But, surely, one can see that this is not how an art form lives and thrives; the odd show here, the repeat there and a few more shows are simply not enough. Plays need to be staged for months together so that a significant number of people can see them. Even if plays are not done for months together, they must be done several times, over and over again. Do our theatre persons find the time for that, except perhaps in the Marathi and Gujarati theatre in Mumbai?

And, as it is with theatre, so it is with poetry. I quoted Rilke in the beginning to underscore the enormous amount of effort a poet puts into one single poem. And yet poetry is so little read today. One of my dearest friends, who was undoubtedly the most sensitive publisher of our times, once told me that he could not publish poetry because it cost him too much. The books simply did not sell. Not that he did not publish some poets. He published those whose poetry he felt were fine works and deserved to be brought into the public domain. But he said he just could not afford to publish all those he would have wanted to. And, he added, typically, irrepressibly, I dont understand it anyway.

This is the other side of this sad business. Written poetry has tended to become so dense and complex that apart from a few determined readers, people give up reading it because they find it incomprehensible. When A. Alvarez edited the volume The New Poetry, he prefaced it with an essay called The New Poetry or Beyond the Gentility Principle. In it he had this poem:

Picture or lover or friend that is not eitherLike you or me who, to sustain our pose,Need wine and conversation, colour and light;In short, a past that no one can now share,No matter whose your future; calm and dry,In sex I do not dither more than either,Nor should I now swell to halloo the namesOf feelings that no one needs to remember:The same few dismal properties, the sameOppressive air of justified uneaseOf our imaginations and our beds.It seems the poet made a bad mistake.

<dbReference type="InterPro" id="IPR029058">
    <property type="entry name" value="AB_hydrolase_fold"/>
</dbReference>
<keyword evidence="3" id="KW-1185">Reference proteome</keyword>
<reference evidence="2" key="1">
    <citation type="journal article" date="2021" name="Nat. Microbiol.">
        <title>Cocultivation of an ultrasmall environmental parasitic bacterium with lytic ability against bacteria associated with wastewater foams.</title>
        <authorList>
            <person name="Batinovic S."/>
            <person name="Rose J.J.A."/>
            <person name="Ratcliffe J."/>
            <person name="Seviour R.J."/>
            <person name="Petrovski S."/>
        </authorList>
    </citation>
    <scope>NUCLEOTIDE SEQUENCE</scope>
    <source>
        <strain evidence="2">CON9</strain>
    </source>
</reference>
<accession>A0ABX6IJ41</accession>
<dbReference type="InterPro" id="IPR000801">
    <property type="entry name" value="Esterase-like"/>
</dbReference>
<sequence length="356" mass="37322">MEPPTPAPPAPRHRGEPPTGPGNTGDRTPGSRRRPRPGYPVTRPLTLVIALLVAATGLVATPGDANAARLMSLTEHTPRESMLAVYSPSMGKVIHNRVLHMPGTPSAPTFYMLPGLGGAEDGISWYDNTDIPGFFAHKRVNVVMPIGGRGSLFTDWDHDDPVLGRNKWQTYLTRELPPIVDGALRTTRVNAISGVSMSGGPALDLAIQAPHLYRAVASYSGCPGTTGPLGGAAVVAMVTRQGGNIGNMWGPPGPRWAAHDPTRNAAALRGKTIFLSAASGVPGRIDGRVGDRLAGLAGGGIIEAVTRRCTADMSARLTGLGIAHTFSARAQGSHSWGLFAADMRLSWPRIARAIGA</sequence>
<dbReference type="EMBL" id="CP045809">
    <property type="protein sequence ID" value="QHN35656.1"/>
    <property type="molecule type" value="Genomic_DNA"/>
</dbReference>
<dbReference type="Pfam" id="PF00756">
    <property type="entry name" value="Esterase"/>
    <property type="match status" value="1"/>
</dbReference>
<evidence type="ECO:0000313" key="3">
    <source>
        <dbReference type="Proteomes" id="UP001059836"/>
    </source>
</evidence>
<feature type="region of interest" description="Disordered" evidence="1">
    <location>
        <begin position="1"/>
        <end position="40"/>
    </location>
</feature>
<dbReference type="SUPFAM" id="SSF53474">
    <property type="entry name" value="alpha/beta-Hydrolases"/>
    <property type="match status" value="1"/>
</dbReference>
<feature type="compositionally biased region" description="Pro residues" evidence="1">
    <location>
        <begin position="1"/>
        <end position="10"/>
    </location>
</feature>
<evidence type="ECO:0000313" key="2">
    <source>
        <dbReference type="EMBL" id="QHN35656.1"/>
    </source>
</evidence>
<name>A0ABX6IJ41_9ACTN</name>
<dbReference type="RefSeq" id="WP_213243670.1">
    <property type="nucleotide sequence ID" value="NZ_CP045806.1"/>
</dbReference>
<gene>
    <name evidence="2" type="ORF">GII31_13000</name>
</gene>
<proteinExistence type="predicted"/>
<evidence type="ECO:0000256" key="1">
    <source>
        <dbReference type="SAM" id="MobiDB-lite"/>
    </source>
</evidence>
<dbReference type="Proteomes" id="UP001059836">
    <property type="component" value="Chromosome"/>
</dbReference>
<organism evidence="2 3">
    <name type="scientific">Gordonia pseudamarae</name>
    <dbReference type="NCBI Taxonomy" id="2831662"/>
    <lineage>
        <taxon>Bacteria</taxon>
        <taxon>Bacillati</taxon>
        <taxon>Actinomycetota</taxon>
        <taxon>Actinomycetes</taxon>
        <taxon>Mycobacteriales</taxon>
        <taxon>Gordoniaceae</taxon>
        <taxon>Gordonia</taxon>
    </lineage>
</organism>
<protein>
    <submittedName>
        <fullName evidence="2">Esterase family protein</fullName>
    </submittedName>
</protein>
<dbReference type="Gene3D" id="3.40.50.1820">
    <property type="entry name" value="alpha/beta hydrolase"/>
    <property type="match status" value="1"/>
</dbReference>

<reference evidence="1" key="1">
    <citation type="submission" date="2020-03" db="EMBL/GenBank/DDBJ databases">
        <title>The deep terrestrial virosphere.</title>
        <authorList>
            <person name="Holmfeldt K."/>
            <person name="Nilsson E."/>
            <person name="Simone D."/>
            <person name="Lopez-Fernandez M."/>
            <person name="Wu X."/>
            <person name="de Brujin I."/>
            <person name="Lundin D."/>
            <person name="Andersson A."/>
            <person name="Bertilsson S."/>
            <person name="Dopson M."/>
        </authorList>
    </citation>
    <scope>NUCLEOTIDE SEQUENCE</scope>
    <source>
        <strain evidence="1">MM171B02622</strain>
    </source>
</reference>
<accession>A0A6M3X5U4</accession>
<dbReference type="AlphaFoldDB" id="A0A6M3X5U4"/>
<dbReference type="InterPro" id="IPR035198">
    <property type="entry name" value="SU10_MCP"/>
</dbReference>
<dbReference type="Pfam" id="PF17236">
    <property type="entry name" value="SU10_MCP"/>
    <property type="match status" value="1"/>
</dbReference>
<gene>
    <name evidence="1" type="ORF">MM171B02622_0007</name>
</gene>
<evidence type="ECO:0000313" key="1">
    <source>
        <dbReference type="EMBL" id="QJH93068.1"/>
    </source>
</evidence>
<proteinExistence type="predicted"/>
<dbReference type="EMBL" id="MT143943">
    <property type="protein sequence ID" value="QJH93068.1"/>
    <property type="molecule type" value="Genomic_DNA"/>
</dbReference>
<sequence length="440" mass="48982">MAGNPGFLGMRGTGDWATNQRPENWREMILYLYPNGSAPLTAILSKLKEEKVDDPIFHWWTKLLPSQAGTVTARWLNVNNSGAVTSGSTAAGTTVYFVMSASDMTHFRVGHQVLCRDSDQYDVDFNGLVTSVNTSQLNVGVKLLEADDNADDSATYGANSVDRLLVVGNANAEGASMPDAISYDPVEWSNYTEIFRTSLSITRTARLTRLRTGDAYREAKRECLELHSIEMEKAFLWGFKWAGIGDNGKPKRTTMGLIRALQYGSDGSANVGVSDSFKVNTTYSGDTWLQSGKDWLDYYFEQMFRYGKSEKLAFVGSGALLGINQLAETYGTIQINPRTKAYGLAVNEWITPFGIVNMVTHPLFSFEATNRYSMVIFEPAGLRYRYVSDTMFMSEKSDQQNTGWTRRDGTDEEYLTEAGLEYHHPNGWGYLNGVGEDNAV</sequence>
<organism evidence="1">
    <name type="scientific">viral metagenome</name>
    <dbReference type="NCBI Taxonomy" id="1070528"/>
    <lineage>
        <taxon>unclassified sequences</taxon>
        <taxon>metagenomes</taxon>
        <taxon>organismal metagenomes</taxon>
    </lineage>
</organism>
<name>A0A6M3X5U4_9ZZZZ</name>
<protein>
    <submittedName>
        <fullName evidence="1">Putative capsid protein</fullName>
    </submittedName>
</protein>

Perhaps the logic seems a little tenuous? Alvarez asks slyly, The shifts a little hard to follow? The content a little too fine-drawn? Then he reveals that the poem consists of lines from poems written by eight different poets. It is, as he says, synthetic.

The danger lies here, in moving from true expression of the kind Rilke writes about to the nonsense of the piece concocted by Alvarez. The trouble with obscure poems is that they let in the charlatan, the poseur, and they, like the proverbial bad apple, spoil the whole lot.

With the one exception of Writers Workshop, which has published all manner of poets good, tolerable and appallingly bad very few publishers venture to publish poetry. Some poets have actually had to publish their own poems, and then of course, no one reads them. There are a few select groups where poets read their poetry, but they are pathetic in numbers and consist basically of other poets or would-be poets.

There was a time when poets were able to write lyrics for Hindi film songs, but that age passed soon. Nobody would claim that those writing lyrics for film songs today are poets of any kind. There are mushairas and kavi sammelans, true, but these are occasional, and often the quality is rather poor, to put it mildly. Not that poets do not continue to write; they do, in all languages, and there have been some fine poets who have written while doing some full-time job somewhere. In Orissa, for example, Ramakanta Rath and Sitakant Mahapatra are acclaimed poets apart from having been Indian Administrative Service officers of some distinction.

But what one is trying to highlight is that poetry is not central to creative expression now. Partly owing to the advent of technology that provides mass entertainment like television and partly because poets have developed a propensity to self-destruct. They write to be read, so their poems have admirable allusions, assonance, images that need to be deconstructed, and so on.

They are not written to be read out loud. Had they been, and had poetry been something that was recited or sung, the experience that Rilke talks about would have been alive and would have been part of the common perception, which would have been the richer for it.

Perhaps, one day it will happen, but for the present it seems unlikely. Poetry will remain a marginal, if wonderful, mode of expression.